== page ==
December 2019 Diversity Article

“Diversity is being invited to the party.  Inclusion is being asked to dance.”

 

Lately I have been thinking more and more about our Triangle Community's diversity, as well as our inclusiveness.  My rationale started with this specific question:  “Are we inclusive to females in our community?”  While we are a good and strong community of LGBTQ+ people, the large majority of us who attend functions are white, male, coupled, and 55 plus.  As I talked with several people within Triangle Connection about my concern Robyn Kelly, a longtime community member of Triangle said, "We need to make sure everyone is welcome" and not try to focus on a particular segment of our Triangle population.  So true, Robyn.  Randall Keeton, another active Triangle Connection friend, added that "we want a community where all different kinds of people can thrive" which will lead to more diversity and ultimately more inclusiveness.”

 

Deep down I believe we all want to see this level of diversity and inclusiveness as we grow the Triangle community.  For example, our mission statement addresses our goal of being a "welcoming and inclusive environment for all people."  Your Triangle board is committed to this concept.  Many Triangle people I have spoken with agree this should be a priority.  A more welcoming community will lead to more diversity and an inclusive community.  This is how our group’s effectiveness will expand. 

 

Board member Bruce Endsley reminded us in a July article for Triangle, "We are open for all:  LGBTQ, straight, all genders, non-binary, any ethic group, singles, couples, older, younger, transgender and non-transgender, secure in their identity or struggling, those who live in Lake County and those beyond.”  Bea Palmer, a longtime participant within Triangle Connection, recently said to me, “We always feel welcome at events.  We enjoy the guys, but it would be great if we had more woman, too.”  Another Triangle Connection person community, Mari Cruz said to me recently, "We are improving on being more inclusive, but we have "to be more welcoming to grow and expand; not just women but all people."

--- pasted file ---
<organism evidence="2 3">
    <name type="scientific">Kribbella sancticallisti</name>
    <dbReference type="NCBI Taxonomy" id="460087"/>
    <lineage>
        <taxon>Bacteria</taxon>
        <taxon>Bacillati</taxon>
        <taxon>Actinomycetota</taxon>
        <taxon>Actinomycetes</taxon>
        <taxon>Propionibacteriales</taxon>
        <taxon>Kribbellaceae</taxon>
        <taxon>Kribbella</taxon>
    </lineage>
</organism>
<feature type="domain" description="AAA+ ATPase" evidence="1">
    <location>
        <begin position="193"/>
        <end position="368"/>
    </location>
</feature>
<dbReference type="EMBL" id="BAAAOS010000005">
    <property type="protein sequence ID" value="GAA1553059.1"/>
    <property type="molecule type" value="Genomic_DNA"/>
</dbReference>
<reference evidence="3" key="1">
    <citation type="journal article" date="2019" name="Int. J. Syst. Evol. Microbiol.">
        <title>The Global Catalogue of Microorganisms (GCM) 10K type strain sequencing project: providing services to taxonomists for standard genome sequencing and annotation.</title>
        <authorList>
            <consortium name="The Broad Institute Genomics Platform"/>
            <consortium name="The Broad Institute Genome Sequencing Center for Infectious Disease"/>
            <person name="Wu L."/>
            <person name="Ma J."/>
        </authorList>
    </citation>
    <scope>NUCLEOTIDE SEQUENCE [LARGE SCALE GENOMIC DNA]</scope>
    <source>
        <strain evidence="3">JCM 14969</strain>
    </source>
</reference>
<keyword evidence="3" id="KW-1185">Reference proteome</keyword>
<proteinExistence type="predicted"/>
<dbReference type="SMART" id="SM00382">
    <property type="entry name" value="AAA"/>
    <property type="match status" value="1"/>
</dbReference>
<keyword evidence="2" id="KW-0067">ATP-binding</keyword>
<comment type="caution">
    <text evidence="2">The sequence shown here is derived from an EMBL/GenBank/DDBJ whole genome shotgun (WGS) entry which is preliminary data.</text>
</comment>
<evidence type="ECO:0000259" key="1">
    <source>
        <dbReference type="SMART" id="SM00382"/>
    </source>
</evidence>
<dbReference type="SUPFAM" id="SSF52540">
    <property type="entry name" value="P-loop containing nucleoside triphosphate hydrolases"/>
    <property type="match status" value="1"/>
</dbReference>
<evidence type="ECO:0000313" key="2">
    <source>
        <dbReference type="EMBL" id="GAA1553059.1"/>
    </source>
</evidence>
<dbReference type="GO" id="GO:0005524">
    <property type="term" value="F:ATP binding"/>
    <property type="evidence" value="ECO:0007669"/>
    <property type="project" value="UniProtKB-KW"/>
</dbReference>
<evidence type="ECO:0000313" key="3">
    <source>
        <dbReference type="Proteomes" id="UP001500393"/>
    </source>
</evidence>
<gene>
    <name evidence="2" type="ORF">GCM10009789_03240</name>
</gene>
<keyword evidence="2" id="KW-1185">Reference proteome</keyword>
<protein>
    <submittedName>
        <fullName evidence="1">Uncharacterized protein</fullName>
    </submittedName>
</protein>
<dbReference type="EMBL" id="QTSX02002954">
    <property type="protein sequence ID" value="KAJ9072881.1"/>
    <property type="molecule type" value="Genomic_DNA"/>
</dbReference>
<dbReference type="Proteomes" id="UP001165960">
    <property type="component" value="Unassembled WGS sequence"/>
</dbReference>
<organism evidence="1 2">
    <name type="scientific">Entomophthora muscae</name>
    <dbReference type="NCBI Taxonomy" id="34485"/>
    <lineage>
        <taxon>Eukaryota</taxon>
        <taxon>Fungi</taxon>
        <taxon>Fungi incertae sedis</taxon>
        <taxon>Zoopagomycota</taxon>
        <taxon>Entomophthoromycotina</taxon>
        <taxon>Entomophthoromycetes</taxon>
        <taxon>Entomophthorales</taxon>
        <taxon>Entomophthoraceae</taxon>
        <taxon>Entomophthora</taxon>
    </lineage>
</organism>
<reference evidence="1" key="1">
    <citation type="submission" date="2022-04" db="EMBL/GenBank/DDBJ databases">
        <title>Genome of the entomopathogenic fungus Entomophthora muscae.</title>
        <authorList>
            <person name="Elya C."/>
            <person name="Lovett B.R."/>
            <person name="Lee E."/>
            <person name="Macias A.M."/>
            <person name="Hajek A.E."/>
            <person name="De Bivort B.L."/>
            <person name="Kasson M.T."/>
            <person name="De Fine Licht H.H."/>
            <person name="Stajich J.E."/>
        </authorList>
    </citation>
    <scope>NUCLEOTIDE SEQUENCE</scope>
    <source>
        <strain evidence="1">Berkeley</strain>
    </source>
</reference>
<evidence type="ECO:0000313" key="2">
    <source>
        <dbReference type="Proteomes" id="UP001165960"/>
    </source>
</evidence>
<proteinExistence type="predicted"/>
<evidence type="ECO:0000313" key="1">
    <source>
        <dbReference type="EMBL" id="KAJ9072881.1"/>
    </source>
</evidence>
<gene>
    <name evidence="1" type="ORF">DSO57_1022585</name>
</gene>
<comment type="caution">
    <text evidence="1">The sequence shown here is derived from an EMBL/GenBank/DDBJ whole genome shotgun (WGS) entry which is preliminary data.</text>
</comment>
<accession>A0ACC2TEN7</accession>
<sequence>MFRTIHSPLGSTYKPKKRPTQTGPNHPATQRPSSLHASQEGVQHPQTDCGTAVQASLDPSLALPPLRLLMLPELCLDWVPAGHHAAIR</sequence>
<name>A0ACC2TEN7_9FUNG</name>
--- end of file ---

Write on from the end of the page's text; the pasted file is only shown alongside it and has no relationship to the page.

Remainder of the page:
I am not pointing fingers and blaming.  Instead, I am looking internally as a white, male, coupled, and 55+ person within Triangle Connection.  I realize my identify group is the dominate segment within our family at most functions.  Since there are lots of other people who look similar to me, I wonder if I can see what transgender people, female, brown or black, younger, single, non-binary and others feel when they walk into one of our events.  It’s clear we have good intentions of being more diverse and inclusive, but others may see walls we don't even realize exist.  As Mari said, "We are born into our identify groups but they don't have to separate us."  Good point, Mari.  Not reaching out more to all people and more effectively will hurt our efforts to grow our community and will also limit our long-term and overall effectiveness.  We want to be a resource for everyone, including straight allies.  They need us as much as we need them.